Heavy penalties warn business against resale price maintenance

Date: Apr 02, 2009
Document Type: Newsletter

A recent court decision to penalise a business over $200,000 serves as a grave warning against engaging in resale price maintenance.

On 5 March 2009, Justice Spender in Australian Competition and Consumer Commissioner v Telwater Pty Ltd [2009] FCA 263 declared that Telwater engaged in resale price maintenance by making it known to its dealers that they could not advertise certain boating packages below a specified price, referred to as the 'brochure price'. It was also found that one of Telwater's directors knowingly concerned in the conduct.

Justice Spender made orders by consent, which included a penalty of $210,000 for Telwater and $28,000 for the director, in addition to declarations, injunctions and costs.

Resale price maintenance a "serious matter"

Justice Spender recognised that engaging in resale price maintenance is a serious matter in contravention of section 48 of the Trade Practices Act 1974 (Cth). This is further reflected in the maximum civil pecuniary penalty imposed. In an earlier proceeding of Australian Competition and Consumer Commission v Colgate-Palmolive Pty Ltd, Justice Weinberg observed that contraventions of section 48 are "serious violations":

"The prohibition upon resale price maintenance is intended to create conditions under which the public will benefit from traders competing with each other in respect of prices, unfettered by price constraints impose by supplies of goods upon retailers" at [29].

The seriousness of resale price maintenance was further highlighted by Merkel J in Australian Competition and Consumer Commission v Humax Pty Ltd FCA 706at [5]:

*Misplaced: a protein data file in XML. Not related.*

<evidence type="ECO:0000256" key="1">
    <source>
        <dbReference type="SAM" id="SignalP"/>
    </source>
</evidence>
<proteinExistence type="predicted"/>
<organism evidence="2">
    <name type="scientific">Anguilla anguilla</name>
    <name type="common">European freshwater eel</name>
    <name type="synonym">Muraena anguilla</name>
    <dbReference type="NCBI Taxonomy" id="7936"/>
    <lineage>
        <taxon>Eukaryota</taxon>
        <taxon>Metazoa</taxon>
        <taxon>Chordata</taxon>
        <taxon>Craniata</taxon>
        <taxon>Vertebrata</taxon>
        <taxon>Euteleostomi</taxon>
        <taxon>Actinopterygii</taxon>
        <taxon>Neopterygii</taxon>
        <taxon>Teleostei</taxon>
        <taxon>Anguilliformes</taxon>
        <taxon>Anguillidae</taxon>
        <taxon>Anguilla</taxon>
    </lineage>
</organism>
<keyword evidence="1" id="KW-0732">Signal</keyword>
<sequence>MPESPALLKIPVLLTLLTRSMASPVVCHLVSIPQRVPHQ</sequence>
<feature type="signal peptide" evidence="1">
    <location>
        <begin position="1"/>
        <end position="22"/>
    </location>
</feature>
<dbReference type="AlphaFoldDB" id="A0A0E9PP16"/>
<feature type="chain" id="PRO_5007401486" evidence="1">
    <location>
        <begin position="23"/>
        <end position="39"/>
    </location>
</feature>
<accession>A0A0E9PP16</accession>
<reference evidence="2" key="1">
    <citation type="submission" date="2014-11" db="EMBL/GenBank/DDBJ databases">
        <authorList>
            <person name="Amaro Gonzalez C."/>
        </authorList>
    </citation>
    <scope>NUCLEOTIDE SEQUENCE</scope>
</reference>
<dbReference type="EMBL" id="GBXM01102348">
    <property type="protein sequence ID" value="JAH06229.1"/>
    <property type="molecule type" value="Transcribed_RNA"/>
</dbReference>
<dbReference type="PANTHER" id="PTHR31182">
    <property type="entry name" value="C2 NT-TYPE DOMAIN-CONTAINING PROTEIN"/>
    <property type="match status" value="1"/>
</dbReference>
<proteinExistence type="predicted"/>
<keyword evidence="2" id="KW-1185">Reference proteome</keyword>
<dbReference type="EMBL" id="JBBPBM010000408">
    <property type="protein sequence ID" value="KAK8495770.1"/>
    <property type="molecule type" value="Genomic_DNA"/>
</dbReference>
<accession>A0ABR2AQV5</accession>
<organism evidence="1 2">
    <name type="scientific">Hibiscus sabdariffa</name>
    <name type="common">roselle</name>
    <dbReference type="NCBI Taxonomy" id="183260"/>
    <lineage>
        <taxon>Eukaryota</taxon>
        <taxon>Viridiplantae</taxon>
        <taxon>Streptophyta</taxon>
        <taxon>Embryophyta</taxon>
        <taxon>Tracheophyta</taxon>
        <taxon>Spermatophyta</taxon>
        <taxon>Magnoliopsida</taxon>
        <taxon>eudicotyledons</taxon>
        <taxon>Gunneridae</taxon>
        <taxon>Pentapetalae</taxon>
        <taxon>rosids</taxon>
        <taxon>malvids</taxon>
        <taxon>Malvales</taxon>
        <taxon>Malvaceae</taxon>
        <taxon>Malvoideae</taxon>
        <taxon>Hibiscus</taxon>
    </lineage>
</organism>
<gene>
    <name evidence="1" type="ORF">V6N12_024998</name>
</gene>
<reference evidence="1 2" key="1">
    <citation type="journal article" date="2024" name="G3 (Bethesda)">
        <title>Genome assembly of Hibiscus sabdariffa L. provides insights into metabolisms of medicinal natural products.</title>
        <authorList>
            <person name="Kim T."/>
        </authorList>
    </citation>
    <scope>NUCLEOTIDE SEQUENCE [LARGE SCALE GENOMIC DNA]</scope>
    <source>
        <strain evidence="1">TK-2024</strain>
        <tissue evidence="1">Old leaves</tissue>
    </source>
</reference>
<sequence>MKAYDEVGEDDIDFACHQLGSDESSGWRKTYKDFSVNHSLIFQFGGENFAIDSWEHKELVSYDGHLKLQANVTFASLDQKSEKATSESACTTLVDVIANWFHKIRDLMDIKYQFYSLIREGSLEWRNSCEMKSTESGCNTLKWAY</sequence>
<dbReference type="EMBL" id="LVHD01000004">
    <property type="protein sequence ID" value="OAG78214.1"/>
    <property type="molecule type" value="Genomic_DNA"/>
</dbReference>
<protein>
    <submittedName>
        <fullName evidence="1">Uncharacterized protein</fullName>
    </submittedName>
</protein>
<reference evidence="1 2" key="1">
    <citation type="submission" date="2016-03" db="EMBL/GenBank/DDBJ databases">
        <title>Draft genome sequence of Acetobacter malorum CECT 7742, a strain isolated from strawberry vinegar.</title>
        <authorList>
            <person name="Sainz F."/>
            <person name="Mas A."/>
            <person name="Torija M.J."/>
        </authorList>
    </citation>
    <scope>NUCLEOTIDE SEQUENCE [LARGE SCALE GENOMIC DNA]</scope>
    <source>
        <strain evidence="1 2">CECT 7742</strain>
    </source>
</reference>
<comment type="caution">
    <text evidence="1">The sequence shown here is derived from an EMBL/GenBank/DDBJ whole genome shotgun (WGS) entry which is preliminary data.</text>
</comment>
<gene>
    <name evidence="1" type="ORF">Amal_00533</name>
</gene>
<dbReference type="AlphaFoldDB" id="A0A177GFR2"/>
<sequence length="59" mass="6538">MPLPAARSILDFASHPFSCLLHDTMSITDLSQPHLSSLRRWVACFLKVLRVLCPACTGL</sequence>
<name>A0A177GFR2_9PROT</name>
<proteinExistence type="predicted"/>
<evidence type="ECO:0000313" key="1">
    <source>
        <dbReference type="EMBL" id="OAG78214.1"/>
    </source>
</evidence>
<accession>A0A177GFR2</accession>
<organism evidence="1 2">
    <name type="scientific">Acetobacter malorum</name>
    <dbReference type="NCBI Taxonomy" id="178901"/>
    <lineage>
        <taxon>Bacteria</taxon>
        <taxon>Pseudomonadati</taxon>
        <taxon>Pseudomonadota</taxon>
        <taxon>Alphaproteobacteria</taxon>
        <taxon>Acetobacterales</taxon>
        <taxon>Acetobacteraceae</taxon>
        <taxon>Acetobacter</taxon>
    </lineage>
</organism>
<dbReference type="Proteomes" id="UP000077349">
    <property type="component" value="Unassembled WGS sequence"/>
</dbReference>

"Engaging in resale price maintenance is a serious offence. That is particularly so given that it must now be taken to be known generally that resale price maintenance, as defined in section 96 of the Act, is unacceptable and illegal conduct" at [5].

Businesses must give distributors of their products, freedom to determine prices - ACCC

According to ACCC chairman Mr Graeme Samuel in a statement dated 17 March 2009, this case is a "timely reminder" that businesses must allow independent distributors of their products the freedom to determine the prices at which they both advertise and sell.

"Ultimately, it is the consumer who benefits from such freedom in the market," he stated.

Mr Samuel explained resale price maintenance takes many forms, including requiring independent dealers not to advertise below a specified price.

The ACCC acknowledged that Telwater have now:

  • cooperated in the resolution of the matter;
  • voluntarily stopped the conduct; and
  • Initiated a trade practices law compliance program when the ACCC initially raised concerns about their conduct.

The imposed penalty took into account this co-operative conduct.

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